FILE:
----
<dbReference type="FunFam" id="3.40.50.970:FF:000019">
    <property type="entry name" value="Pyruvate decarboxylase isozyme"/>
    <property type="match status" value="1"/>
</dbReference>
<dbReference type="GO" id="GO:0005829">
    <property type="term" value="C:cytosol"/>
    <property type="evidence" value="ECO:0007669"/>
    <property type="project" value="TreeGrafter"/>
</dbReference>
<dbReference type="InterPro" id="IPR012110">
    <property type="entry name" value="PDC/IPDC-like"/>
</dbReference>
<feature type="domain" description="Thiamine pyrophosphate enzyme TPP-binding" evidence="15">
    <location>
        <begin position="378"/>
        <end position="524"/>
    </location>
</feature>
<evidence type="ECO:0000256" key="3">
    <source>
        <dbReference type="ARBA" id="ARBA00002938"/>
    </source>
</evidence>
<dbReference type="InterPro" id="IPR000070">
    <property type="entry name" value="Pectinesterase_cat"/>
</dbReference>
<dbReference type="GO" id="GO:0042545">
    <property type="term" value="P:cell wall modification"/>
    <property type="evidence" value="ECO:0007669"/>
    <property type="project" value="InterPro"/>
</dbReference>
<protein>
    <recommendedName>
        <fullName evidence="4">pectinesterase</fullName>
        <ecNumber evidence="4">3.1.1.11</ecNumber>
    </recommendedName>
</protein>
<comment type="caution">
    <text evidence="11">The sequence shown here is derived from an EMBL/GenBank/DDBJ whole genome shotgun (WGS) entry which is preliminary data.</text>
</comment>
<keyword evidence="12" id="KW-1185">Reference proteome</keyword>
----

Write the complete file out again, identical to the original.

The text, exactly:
<dbReference type="FunFam" id="3.40.50.970:FF:000019">
    <property type="entry name" value="Pyruvate decarboxylase isozyme"/>
    <property type="match status" value="1"/>
</dbReference>
<dbReference type="GO" id="GO:0005829">
    <property type="term" value="C:cytosol"/>
    <property type="evidence" value="ECO:0007669"/>
    <property type="project" value="TreeGrafter"/>
</dbReference>
<dbReference type="InterPro" id="IPR012110">
    <property type="entry name" value="PDC/IPDC-like"/>
</dbReference>
<feature type="domain" description="Thiamine pyrophosphate enzyme TPP-binding" evidence="15">
    <location>
        <begin position="378"/>
        <end position="524"/>
    </location>
</feature>
<evidence type="ECO:0000256" key="3">
    <source>
        <dbReference type="ARBA" id="ARBA00002938"/>
    </source>
</evidence>
<dbReference type="InterPro" id="IPR000070">
    <property type="entry name" value="Pectinesterase_cat"/>
</dbReference>
<dbReference type="GO" id="GO:0042545">
    <property type="term" value="P:cell wall modification"/>
    <property type="evidence" value="ECO:0007669"/>
    <property type="project" value="InterPro"/>
</dbReference>
<protein>
    <recommendedName>
        <fullName evidence="4">pectinesterase</fullName>
        <ecNumber evidence="4">3.1.1.11</ecNumber>
    </recommendedName>
</protein>
<comment type="caution">
    <text evidence="11">The sequence shown here is derived from an EMBL/GenBank/DDBJ whole genome shotgun (WGS) entry which is preliminary data.</text>
</comment>
<keyword evidence="12" id="KW-1185">Reference proteome</keyword>